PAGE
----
Reflections on Northern California HIMSS' Patient Engagement Summit [3-min. read]

I recently had the privilege of attending the HIMSS Northern California Chapter fourth annual Patient Engagement Summit. Over the past few years, patients have become increasingly engaged in their medical treatment, which is driving our healthcare market to become more consumer-driven. This has resulted in the development of patient-centered software, more accurate patient-generated health data (PGHD), better relationships between patients and their providers, and improved patient health. One of the conference sessions walked through the journey of a patient, who with the help of her caregiver, took patient engagement to a whole new level.

Managing Chronic Illness Megan Rice

Kate Sheridan suffered severely from Lyme disease for many years. After numerous ED visits, doctors appointments, treatments, and medications that didn’t seem to resolve her symptoms, she and her family decided to take Kate’s care into their own hands. They collected all Kate’s medical records from each doctor and institution they'd ever visited and created their own tracking spreadsheet. They tracked Kate's 26 symptoms along with her pain scores, mood rankings, and medication administration to more accurately share her "full patient story," rather than her story from that day, with her care team during each visit.

From Personal Project to Patient-Centered Solution

Kate’s mom, Kristina Sheridan, turned their personal project into a research project for the company where Kristina now works, MITRE Corporation. The research project became a patient-friendly platform called the Patient Toolkit. It helps patients input and track their health data and manage their days more effectively. They can track their medications, note when they took them, and record how certain medication impacted their symptoms. It isn’t fully integrated with EHRs yet, but it gives patients and their caregivers a way to more comprehensively track what's happening day-to-day. It maps symptoms back to SNOMED and medications back to RxNorm. It allows patients to pick from a list of symptoms rather than having to recall them off the top of their heads. It serves as an EHR, if you will, for patients, by patients.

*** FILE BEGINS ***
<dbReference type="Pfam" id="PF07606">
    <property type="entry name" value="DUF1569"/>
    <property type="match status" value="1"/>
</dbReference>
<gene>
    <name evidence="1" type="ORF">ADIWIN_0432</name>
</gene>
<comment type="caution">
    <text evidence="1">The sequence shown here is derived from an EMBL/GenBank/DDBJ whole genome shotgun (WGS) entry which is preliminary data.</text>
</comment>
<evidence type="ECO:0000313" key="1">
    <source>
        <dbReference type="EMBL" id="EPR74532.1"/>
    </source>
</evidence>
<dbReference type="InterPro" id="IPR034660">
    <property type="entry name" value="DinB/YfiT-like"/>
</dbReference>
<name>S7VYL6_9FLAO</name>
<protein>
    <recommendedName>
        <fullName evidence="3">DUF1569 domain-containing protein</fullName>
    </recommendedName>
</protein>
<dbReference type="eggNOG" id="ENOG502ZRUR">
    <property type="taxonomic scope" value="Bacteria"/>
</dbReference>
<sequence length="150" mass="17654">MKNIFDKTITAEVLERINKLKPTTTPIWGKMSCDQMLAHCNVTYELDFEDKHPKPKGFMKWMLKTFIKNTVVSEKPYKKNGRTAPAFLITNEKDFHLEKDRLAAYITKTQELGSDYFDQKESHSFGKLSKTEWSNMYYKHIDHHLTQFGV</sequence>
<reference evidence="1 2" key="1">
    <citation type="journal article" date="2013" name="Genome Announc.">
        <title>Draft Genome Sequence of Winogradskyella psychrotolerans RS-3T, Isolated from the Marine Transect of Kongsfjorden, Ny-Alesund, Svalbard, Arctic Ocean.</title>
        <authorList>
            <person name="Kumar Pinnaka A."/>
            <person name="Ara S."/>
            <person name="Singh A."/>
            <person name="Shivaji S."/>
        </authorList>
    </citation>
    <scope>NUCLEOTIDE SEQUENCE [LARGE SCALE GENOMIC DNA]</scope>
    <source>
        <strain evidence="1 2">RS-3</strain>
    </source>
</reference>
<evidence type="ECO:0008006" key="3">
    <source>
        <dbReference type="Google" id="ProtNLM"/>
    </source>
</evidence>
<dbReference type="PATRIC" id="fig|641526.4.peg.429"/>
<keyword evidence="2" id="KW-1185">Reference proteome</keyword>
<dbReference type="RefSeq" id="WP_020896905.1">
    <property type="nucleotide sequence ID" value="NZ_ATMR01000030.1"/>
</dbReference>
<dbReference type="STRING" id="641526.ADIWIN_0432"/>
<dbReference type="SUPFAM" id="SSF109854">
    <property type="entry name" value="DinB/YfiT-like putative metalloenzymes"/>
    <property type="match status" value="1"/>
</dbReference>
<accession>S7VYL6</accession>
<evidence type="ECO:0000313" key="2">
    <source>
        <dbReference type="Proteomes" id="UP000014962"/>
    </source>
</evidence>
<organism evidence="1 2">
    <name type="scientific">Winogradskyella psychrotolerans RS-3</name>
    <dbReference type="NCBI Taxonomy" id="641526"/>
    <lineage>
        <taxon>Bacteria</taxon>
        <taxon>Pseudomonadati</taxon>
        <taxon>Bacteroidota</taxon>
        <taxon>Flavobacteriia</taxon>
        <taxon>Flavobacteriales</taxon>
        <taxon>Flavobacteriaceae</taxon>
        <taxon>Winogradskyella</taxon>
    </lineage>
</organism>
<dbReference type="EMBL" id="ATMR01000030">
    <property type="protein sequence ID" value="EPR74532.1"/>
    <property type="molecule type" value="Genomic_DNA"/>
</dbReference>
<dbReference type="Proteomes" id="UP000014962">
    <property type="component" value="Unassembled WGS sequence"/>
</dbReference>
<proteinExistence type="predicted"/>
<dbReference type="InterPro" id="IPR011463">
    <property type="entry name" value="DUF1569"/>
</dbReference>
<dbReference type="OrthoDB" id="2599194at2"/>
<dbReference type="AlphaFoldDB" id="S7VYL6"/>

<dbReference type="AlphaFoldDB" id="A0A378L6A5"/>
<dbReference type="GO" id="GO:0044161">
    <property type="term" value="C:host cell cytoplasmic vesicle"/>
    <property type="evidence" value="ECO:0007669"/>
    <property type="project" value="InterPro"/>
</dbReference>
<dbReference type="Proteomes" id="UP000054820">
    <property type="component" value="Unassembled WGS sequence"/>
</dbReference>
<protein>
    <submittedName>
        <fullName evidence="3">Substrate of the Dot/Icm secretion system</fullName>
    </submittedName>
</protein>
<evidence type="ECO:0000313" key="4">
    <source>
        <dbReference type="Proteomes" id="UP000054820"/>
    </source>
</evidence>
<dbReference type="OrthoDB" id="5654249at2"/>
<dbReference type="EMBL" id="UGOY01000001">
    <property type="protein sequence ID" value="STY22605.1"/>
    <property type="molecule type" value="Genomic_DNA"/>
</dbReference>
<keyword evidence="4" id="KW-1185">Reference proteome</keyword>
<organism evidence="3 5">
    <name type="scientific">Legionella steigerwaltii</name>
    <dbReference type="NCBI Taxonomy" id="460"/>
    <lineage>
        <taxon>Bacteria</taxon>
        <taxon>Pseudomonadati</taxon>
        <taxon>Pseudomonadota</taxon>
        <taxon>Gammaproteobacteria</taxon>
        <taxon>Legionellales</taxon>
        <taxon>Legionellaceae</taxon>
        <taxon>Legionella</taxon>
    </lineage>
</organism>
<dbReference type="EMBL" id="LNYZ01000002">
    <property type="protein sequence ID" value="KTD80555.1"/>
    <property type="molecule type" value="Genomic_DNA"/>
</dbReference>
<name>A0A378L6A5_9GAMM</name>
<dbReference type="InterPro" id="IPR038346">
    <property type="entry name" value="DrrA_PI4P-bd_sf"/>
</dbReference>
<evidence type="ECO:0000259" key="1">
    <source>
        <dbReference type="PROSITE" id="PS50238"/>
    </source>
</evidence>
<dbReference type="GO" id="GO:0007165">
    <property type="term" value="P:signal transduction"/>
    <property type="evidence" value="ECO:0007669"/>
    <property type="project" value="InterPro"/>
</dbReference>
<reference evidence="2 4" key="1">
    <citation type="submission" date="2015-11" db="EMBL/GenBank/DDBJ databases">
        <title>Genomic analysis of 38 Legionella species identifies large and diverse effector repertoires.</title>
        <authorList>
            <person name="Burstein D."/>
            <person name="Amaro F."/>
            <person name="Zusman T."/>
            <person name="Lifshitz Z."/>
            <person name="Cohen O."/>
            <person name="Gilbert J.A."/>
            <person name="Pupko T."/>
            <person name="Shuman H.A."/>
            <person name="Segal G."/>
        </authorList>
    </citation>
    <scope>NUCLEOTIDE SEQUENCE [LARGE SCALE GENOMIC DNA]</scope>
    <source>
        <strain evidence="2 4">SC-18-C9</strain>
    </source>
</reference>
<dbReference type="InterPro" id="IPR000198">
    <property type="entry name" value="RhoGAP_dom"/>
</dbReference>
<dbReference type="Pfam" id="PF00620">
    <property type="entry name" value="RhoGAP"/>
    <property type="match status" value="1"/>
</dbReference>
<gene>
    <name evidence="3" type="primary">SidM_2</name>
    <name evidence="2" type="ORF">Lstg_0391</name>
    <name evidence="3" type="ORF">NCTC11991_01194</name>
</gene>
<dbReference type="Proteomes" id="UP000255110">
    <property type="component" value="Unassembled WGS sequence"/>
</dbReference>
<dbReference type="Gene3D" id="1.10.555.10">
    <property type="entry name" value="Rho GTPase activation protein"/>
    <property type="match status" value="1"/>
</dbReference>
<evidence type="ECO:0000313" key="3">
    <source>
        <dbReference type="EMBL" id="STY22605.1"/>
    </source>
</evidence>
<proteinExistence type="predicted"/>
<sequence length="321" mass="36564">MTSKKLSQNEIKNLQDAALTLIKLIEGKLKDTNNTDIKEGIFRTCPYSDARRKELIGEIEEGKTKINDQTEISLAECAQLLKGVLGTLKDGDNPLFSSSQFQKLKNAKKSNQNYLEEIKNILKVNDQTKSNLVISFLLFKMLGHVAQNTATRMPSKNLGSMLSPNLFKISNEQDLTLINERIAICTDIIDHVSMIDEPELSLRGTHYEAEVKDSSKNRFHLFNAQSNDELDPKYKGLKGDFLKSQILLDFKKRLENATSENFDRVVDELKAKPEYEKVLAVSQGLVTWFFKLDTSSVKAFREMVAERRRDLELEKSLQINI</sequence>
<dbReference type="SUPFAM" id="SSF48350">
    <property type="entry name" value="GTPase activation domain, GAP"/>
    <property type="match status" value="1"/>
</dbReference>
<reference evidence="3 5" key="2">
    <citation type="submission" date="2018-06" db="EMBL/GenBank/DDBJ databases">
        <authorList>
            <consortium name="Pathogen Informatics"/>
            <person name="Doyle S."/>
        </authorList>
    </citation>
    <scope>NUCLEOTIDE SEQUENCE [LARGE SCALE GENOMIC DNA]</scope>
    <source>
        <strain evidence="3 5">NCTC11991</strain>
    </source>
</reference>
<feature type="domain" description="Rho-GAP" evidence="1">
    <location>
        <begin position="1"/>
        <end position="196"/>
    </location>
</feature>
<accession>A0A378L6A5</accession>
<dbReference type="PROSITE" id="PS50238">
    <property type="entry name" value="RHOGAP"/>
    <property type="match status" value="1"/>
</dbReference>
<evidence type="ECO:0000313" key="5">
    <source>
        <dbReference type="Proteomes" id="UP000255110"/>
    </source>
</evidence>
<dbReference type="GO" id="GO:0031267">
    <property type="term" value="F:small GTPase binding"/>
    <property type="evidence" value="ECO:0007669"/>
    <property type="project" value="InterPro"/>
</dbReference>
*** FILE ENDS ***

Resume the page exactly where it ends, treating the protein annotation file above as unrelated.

To assist MITRE in developing Patient Toolkit, they collaborated with the University of Virginia on a clinical study with MS patients, which proved the data could be trusted. The study found patients are receptive to tracking their symptom severity data between appointments, want to use mobile devices to collect the information, and can reliably collect valid data outside the clinical setting between appointments. 

Kate’s closing comments about how a patient-centered solution helped improve her health were powerful. She talked about how she’s not just a set of vital signs, a diagnosis, or a chronic patient; but rather, an artist, a musician, an athlete, and a daughter.  

Key Takeaways

  • It’s important for chronically ill patients and their caregivers to be able to use a patient-centered solution to track symptoms, medicines, equipment, etc.
  • A team-based care approach (patient, caregivers, doctors, behavior health specialists, etc.) with stream-lined communication will have a positive impact on patient care.
  • The doctor-patient relationship can be improved by using a patient-centered solution and ensures that patients and their caregivers can help make treatment decisions.
  • Using a patient-centered system and integrating PGHD into the EHR can enhance population health management.

Current Challenges in this Space

  • Policies don't support the use of these patient tools.
  • In the current pay-for-performance model, there are no relative value units (RVUs) for the data, meaning it's not tied to reimbursement of any sort at this time.
  • Clinical quality measures don't support patient data other than patient satisfaction, which would be as limited as "did the patient show up for an appointment?"

Kate shared pictures of her journey and her artwork during her presentation which you can see more of here.   

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Topics: HIMSS, patient engagement, population health